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Normandy Regional Information

01-02-2019

In this article, we cover the “basics” you need to know before traveling/cycling to Normandy. Among other topics, you’ll learn about the various ways to travel to Normandy, things to see and do, and more…

 

For general travel tips to France, we recommend you check:

 

How to get there: Air, train & bus service to Normandy

Whether you arrive by air or by land, Normandy is easy to get to and is well serviced by train and by international airlines. To learn more about travel to/from Normandy, do make sure to check the following articles:

If you wish to travel by train with your bike to Normandy, do read the following pieces:


If you’re coming from the UK or Ireland, you can take a ferry over to France – from Portsmouth directly to Caen, Saint-Malo, Le Havre or Cherbourg (from Portsmouth or Poole).

Cyclists bringing their bikes over may have to pay a one-way fee, or they may have to dismantle their bikes and carry them in boxes (similar to Thalys/Eurostar trains). Please check with your preferred ferry company for regulations. Drivers bringing their UK automobiles over should remember that in France, we drive on the right side of the road!

Car Rental

You may choose to rent a car in France for part of your journey. Dealers can be found at all French airports and at the train stations in Paris, Rouen, and Caen. You can find the best deals by comparing rental companies online: Avis France (www.avis.fr), Europcar (www.europcar.com), Budget (www.budget.com), Hertz France (www.hertz.com), SIXT France (www.sixt.com), and Enterprise France (www.enterprise.fr/en). Note that drivers must be over 21 to rent a car (21-25 year olds may face extra fees) and they must possess a valid driver’s license. (An international driver’s license would help.)

 Cyclomundo riders at Omaha Beach, Normandy

When is the best time to travel to Normandy?

July and August is the holiday season in France, meaning that French citizens will take to the roads and cause traffic jams in their mad dash to coastal resorts. If Normandy in the warm, mild summer is the best option for you, we suggest reserving spots (if necessary) on a train well in advance! Spring and Autumn are also lovely times to visit Normandy.

 

What is there to see and do in Normandy?

In the part of Normandy that our tours are located in, many tourists come to visit and pay their respects at the D-Day beaches, other places connected to the invasion, and the World War II cemeteries. You’ll discover that Normandy has a rich history extending back throughout the centuries, and present-day Normandy is a peaceful place to explore. Visit the Bayeux Tapestry, which depicts the 1066 invasion of England by William the Conqueror, or cathedrals and castles lining the countryside. You can ride along the beach (depending on the time of year, you might consider going swimming) or through natural parks with stunning scenery.

 

To learn more about what to do and see in Normandy, we recommend the following piece:

If you are looking for bikeways and cycle tracks, read about the new Veloscenie bikeway connecting Paris to Normandy at:

 

The Terrain

What makes riding in Normandy a little bit difficult is not mountains, but the wind! The terrain is a mix of rolling hills (ranging from easy to challenging) to some flat areas, especially along rivers.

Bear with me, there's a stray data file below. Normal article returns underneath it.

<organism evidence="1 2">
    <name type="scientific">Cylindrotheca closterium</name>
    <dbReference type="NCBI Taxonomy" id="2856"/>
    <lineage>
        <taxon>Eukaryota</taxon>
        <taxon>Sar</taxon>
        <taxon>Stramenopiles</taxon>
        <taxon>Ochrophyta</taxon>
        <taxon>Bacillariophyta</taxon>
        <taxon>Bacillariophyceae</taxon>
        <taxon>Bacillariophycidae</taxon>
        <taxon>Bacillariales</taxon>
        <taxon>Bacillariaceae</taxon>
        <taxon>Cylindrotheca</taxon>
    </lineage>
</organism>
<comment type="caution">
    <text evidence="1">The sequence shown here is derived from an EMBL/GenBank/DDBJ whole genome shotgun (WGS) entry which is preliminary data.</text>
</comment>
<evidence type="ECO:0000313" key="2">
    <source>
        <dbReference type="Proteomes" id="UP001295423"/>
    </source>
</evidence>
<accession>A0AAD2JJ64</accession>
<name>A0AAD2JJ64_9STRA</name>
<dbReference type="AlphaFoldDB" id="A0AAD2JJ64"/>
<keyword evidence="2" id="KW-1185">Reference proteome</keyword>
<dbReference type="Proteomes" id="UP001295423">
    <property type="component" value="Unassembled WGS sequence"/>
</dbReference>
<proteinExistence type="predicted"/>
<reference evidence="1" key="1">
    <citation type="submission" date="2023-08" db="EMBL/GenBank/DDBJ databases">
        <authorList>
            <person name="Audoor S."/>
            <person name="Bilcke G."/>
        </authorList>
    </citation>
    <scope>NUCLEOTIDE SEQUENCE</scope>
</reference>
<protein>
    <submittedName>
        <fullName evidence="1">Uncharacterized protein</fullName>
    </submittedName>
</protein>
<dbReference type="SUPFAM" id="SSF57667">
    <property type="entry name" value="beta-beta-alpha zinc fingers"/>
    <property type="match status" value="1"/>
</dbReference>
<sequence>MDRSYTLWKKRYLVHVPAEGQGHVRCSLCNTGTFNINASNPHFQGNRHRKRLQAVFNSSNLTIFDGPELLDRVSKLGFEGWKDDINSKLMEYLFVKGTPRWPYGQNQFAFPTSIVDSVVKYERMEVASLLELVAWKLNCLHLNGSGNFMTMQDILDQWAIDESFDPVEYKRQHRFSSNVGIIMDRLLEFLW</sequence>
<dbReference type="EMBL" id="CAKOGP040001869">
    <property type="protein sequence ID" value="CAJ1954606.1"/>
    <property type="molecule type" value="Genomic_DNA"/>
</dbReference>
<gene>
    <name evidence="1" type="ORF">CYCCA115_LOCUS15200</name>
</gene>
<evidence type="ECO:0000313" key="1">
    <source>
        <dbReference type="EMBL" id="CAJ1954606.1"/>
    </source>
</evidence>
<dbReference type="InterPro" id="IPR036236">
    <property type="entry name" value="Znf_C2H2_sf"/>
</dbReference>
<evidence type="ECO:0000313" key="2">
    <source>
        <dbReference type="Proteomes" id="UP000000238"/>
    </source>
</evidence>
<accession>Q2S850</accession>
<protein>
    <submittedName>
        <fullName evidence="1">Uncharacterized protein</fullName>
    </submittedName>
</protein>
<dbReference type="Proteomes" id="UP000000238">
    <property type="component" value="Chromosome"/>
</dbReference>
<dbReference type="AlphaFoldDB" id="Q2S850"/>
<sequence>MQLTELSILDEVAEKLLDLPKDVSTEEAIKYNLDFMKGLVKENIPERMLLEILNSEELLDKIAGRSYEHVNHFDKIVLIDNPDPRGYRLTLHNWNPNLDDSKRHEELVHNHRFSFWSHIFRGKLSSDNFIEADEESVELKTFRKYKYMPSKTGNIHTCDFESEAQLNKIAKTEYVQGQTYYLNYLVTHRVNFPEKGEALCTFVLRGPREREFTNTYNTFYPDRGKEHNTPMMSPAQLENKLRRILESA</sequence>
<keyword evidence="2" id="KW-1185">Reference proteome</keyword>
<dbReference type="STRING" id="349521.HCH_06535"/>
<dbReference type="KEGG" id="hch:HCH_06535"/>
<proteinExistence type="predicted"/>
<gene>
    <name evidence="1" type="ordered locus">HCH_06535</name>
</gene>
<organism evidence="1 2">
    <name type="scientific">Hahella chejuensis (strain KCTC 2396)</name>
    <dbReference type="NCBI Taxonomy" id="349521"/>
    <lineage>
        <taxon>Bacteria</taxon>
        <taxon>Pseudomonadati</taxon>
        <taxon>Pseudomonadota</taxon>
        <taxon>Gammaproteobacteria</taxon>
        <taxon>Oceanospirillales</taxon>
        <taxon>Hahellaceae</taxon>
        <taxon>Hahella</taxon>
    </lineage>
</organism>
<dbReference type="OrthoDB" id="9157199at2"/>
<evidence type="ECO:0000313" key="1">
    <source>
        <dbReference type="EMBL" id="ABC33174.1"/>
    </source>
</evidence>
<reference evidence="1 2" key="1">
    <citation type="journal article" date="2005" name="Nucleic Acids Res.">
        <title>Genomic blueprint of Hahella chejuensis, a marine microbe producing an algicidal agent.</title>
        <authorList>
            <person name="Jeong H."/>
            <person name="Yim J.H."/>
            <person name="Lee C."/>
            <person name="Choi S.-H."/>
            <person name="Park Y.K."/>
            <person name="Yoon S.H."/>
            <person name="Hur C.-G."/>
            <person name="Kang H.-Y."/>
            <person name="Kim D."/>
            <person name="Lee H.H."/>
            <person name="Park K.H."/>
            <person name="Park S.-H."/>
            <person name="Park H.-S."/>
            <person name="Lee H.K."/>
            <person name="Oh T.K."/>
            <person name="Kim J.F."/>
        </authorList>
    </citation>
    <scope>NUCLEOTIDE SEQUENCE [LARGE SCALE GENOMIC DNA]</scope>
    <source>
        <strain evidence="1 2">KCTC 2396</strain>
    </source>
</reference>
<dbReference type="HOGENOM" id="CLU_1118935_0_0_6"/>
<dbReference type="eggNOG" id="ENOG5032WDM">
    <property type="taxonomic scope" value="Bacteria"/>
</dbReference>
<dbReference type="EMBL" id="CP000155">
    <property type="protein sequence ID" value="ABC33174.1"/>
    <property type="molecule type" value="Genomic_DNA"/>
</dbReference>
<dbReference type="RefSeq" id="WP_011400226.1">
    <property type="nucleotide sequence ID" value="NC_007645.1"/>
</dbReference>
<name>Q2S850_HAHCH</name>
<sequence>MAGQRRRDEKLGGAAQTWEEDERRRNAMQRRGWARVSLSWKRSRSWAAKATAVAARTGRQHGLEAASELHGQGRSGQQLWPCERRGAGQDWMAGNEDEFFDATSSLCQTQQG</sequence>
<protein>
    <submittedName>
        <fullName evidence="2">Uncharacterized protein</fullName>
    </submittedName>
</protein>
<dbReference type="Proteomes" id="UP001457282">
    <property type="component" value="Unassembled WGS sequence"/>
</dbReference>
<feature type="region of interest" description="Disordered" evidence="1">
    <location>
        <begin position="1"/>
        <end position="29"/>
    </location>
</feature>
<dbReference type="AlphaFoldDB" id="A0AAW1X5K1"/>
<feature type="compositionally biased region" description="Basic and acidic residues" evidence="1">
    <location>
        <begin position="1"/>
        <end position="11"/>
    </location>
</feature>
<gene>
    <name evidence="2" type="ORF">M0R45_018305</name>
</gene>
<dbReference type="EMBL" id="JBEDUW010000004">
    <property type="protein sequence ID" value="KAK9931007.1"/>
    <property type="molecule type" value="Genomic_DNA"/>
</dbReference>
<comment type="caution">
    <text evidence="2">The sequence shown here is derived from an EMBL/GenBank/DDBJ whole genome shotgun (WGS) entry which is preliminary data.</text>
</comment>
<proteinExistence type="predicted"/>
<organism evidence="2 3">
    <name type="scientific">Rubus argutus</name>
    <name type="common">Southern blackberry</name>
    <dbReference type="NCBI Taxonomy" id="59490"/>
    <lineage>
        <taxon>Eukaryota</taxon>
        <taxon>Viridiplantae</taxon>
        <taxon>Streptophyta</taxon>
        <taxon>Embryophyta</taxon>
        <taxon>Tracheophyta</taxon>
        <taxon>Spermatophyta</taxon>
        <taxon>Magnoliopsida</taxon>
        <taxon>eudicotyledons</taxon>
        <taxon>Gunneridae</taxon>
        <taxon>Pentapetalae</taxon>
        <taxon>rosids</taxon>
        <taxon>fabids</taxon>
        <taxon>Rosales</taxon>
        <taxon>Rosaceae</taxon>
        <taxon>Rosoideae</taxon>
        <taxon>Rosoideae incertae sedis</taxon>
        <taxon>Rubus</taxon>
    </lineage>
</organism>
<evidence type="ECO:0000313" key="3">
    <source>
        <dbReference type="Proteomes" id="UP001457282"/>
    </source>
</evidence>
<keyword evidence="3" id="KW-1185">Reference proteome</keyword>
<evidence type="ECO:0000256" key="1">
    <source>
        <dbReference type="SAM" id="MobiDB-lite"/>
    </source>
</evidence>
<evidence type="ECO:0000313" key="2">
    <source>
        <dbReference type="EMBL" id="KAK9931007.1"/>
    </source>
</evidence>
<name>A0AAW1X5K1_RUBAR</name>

A typical Norman village

 

Normandy Weather and Climate

Normandy's weather is influenced by the Atlantic, resulting in pleasant and mild summers. Winters, on the other hand, are cold and damp.

Temperature and Rainfall

Normandy weather

 

Local produce/shopping

Look for World War II memorabilia, especially in Sainte-Mere-Eglise. Normandy is also known for its pottery, roof finials, lace, and wooden toys.

 

Gastronomy and wine: Food

The staples of Norman food are famous worldwide: Camembert cheese, butter, rich cream, Livarot cheese, Pont-Leveque cheese, apples, and seafood. The French pastry-bread, brioche, was supposedly invented in Normandy.

Favorite products and dishes

Don’t leave Normandy without trying the dessert 'tarte Normande' (apple and custard in a shortbread crust). If seafood is your thing, taste moules a la crème Normande (mussels) or any other seafood, really.

Gastronomy and wine: Wine

Drinks in Normandy are produced from apples: Cidre, Calvados (apple brandy), and Pommeau (a mixture of cider and Calvados).

 

List of links

www.normandie-tourisme.fr

www.normandie44lamemoire.com/en/

www.britannica.com/event/Normandy-Invasion

 

List of markets

We’ve organized some notable markets by type: location, date and time. If you happen to be in the area, stop by to check out the local produce! You never know what you’ll find.

Carentan
Monday: Place Valnoble

Sainte-Mere-Eglise
Thursday: Town center

Courseulles
Tuesday & Friday (& Sunday in July and August): Place du marché & Rue de la Mer (Quai des Alliés on Sundays)
Saturday night (July & August): Quai des Alliés, from 18:30
Fish market every morning: Quai des alliés

Bayeux
Wednesday: Rue St. Jean
Thursday (“marché du terroir et de l’artisanat normand”): Hôtel de Ville, July & August only
Saturday: Place St. Patrice

Creully
Wednesday: Town center

Isigny
Wednesday & Saturday: Place du Marché

Caen
Tuesday: rue de Bayeux; Grace de Dieu
Wednesday: Calvaire St. Pierre
Thursday: Chemin Very, Gueriniere
Saturday: Blvd Leroy
Friday: Place St. Sauveur (local produce)
Sunday (Grand Marché): next to the Marina (Port de plaisance), Place Courtonne & quai Vendeuvre

Ouistreham
Fish market: Every morning, hall

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